Following the kick off conference hosted by the Centre for the Study of Governance Innovation in Pretoria, South Africa, this second conference will be a two two-day event that will focus on human mobility and migration issues with respect to borders, boundaries and regional integration, and one international conference focusing on EU-Africa relations vis-à-vis migration and borders, under the theme “the EU-Africa migration conundrum in a changing global order.” In addition to the open conference, a closed workshop will be held in which participants will engage in detailed exchanges and discussions of issues framed out in the concept note.



  • The participants are encouraged to submit a full paper to be considered for an edited volume to prepared based on the conference deliberations.
  • The deadline for submission of abstracts is 2 September 2019.
  • Please send a MS Word document in English containing: author’s name, affiliation, e-mail address, a paper title, and a clear and concise abstract of max. 250 words by email to Dr. Jussi Laine at
  • The scientific committee will select those contributions which best fit the theme of the call for papers and selected participants will be notified by 12 September 2019.
  • Participants are expected to make and cover for their own travel and accommodation arrangements.
  • The participation is free of charge. Lunches as well as a conference dinner will provided for all registered and presenting participants.
  • Travel grants: there are seven max. 1.000,00 EUR travel grants available to support attendees. To apply for the travel grant, please include a short motivation letter of why you should be awarded the travel grant in the same document together with your abstract. All travel grants awardees are expected to submit a full-length chapter for the edited volume. Note that there may be more meritorious applications than we will be able to award. Grants are awarded to attendants only upon providing receipts of expenses made in light of attending the conference.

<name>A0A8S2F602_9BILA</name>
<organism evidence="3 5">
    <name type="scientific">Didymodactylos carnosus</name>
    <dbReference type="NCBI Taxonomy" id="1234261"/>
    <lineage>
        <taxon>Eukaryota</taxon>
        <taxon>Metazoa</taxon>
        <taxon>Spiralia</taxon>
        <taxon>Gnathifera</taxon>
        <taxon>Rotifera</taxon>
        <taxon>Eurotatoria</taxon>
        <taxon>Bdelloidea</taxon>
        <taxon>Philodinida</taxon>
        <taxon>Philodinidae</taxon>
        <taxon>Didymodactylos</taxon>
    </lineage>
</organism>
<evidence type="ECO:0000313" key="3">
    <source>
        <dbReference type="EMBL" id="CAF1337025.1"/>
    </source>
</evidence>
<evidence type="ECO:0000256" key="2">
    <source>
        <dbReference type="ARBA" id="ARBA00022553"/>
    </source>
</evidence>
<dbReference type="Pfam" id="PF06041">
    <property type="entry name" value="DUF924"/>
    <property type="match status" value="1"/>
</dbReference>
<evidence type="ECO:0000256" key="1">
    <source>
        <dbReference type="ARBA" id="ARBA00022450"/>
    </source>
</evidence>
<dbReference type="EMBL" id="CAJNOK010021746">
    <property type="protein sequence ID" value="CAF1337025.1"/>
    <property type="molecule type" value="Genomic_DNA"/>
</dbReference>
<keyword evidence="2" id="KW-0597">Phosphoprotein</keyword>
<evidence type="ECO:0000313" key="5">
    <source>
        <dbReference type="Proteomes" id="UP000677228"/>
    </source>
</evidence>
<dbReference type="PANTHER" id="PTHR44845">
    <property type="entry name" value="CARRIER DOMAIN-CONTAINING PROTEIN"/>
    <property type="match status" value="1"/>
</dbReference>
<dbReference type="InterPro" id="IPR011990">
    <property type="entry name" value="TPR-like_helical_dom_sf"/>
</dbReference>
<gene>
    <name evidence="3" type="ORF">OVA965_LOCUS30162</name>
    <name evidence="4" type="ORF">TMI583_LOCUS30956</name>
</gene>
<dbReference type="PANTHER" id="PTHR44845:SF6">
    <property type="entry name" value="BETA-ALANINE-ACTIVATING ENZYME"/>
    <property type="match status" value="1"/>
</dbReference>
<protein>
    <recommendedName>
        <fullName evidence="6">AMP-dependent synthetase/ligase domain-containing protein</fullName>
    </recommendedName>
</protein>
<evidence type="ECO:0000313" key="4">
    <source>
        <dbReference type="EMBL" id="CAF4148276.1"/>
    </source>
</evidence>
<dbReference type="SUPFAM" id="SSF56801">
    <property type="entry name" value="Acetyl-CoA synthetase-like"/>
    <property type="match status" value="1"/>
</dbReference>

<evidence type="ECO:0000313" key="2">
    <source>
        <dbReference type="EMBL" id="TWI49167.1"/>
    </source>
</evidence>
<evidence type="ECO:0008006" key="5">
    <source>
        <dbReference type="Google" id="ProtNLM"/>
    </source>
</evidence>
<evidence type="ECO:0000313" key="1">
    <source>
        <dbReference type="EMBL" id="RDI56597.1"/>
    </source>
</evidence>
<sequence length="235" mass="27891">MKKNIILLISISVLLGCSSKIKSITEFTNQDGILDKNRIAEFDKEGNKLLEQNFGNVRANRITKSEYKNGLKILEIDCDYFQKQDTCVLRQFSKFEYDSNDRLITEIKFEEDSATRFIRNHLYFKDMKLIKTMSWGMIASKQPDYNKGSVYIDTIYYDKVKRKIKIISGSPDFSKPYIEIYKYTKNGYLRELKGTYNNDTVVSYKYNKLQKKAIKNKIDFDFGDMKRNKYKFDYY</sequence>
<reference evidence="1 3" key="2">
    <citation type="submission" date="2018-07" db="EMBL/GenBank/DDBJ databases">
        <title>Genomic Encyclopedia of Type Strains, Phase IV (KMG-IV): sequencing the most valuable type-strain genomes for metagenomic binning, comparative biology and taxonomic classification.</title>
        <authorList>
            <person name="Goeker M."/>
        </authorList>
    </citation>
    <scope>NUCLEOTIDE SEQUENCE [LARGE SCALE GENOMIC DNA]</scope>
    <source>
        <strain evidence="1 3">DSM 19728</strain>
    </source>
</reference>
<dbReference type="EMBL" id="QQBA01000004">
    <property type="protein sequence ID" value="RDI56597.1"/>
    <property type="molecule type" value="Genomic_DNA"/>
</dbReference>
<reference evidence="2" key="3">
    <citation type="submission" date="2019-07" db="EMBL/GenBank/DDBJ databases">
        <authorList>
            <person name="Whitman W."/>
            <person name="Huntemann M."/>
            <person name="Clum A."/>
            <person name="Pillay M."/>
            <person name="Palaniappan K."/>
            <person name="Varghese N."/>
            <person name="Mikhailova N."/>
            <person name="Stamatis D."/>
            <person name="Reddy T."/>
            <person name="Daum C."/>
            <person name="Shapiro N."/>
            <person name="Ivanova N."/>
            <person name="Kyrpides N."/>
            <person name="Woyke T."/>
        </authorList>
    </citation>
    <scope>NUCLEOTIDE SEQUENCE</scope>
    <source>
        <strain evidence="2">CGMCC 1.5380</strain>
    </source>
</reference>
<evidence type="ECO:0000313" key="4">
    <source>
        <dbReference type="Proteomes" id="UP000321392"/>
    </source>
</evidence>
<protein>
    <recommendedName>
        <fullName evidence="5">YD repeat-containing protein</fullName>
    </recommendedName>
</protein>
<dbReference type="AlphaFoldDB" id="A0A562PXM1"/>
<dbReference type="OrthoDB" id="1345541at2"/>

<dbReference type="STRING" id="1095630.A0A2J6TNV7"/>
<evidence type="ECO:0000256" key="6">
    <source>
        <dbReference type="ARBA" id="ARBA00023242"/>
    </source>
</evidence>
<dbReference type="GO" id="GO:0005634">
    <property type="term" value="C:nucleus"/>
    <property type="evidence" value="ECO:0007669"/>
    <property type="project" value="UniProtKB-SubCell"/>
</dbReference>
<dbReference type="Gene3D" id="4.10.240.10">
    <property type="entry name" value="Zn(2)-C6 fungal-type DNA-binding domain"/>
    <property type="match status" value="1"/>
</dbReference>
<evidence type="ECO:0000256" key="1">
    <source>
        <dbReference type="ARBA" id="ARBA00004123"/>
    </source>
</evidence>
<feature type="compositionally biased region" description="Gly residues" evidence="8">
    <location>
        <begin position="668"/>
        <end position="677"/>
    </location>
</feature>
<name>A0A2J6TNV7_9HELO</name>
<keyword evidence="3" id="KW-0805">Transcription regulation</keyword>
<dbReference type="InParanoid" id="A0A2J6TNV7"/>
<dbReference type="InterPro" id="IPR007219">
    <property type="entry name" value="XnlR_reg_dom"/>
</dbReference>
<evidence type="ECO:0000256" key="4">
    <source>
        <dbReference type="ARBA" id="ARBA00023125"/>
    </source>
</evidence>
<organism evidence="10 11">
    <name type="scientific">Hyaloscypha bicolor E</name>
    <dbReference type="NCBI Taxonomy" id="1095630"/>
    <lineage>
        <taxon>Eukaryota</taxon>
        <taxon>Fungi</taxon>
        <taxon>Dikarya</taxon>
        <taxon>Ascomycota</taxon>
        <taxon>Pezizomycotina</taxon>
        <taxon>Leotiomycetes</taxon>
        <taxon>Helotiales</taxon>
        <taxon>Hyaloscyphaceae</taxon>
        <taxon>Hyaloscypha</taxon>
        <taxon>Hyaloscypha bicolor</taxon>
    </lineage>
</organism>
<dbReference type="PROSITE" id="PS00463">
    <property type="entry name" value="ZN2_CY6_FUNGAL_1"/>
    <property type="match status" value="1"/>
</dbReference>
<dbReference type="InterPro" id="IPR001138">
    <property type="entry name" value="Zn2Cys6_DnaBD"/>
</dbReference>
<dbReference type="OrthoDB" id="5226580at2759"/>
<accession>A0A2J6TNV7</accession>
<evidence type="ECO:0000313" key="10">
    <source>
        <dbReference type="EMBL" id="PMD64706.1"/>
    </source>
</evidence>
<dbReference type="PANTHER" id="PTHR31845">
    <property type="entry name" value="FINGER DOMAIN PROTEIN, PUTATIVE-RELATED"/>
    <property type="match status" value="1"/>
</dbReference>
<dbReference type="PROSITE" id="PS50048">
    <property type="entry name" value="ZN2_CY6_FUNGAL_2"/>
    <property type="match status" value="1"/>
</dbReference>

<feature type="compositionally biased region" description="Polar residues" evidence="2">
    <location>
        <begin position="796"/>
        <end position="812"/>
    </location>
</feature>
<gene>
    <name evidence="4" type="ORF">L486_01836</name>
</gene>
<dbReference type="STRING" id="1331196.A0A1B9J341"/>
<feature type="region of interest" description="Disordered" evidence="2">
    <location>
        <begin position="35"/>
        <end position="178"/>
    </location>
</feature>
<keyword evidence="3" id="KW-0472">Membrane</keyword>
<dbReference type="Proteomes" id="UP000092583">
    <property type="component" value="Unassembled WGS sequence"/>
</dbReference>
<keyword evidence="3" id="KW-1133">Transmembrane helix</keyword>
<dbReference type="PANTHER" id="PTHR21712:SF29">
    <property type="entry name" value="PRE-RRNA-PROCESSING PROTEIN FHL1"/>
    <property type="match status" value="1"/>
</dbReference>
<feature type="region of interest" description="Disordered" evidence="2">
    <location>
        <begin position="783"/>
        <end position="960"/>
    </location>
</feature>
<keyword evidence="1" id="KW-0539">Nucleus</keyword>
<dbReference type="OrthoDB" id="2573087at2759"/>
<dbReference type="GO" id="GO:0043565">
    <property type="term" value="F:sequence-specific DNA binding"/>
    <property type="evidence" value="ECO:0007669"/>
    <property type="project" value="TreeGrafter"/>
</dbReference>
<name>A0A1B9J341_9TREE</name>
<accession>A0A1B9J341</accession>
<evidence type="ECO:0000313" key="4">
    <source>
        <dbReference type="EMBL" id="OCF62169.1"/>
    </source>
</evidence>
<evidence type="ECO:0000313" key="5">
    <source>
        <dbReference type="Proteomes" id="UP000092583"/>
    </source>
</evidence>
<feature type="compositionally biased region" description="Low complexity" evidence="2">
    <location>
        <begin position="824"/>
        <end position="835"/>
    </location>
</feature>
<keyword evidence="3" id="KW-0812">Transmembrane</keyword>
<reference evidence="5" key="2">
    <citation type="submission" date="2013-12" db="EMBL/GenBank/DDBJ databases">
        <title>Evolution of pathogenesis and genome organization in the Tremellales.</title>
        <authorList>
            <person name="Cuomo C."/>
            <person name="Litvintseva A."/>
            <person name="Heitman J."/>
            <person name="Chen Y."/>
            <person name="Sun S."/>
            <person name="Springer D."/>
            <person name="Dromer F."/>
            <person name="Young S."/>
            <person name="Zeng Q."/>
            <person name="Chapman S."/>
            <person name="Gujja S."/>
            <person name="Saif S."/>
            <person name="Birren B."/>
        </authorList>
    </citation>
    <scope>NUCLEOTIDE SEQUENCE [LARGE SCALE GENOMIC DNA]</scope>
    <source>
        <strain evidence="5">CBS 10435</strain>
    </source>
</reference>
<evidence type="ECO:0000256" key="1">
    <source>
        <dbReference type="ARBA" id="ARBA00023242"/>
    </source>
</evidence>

For any other questions, please contact Dr. Jussi Laine:

The conference is supported by the Jean Monnet activity within the ERASMUS+ programme Africa-EU relations, migration, development and integration (587767-EPP-1-2017-1-ZA-EPPJMO-PROJECT) together with the Joensuu University Foundation.


Note also the VERA Conference 2019: “From deconstructing to constructing walls: 30 years after Berlin” to be organized 20-21 Nov 2019 in Joensuu:

GovInn Week 2019 – 24-27 September: Save the date!

Save the date!

From 24 to 29 September 2019, the Centre for the Study of Governance Innovation will host the 5th Governance Innovation Week at the University of Pretoria.

More details to follow!

Dickson Ajisafe participated in the 2019 Africa-Europe Dialogue held in Addis Ababa, Ethiopia

Dickson Ajisafe joined other team leaders from Burkina Faso, Ghana, Chad, Ethiopia, Italy, France and Lithuania to coordinate and lead the recently concluded Africa-Europe Dialogue held in Addis Ababa, Ethiopia between 14 to16 of May 2019. The Dialogue was building a strategic long-term process in the run up to the AU-EU Summit in 2020. The Dialogue, with a special focus on Education, Mobility and Youth nexus, was organised under the auspices of the Erasmus+ Student and Alumni Alliance (ESAA)-comprising the Erasmus Mundus Students and Alumni Association, garagErasmus Foundation, OCEANS network and Erasmus Student Network. The Erasmus+ Student and Alumni Alliance ( is established and driven by close cooperation between the European Union and the alumni of the Erasmus+ programmes.  Discussions during this unique event were centred on investing in people of Africa and Europe and building contacts between them through educational mobility, youth empowerment and development.

The first day of the dialogue, hosted by the EU Delegation to the African Union in Addis Ababa, started with a kick-off seminar and a warm welcome address from Anna Burylo, Deputy Head of EU Delegation to the African Union. The seminar gathered expert inputs from researchers, educators, social entrepreneurs, opinion leaders, Erasmus+ alumni, youth workers and activists- who presented stimulated intellectual discussions on some pressing socio-economic issues of contemporary African and European societies.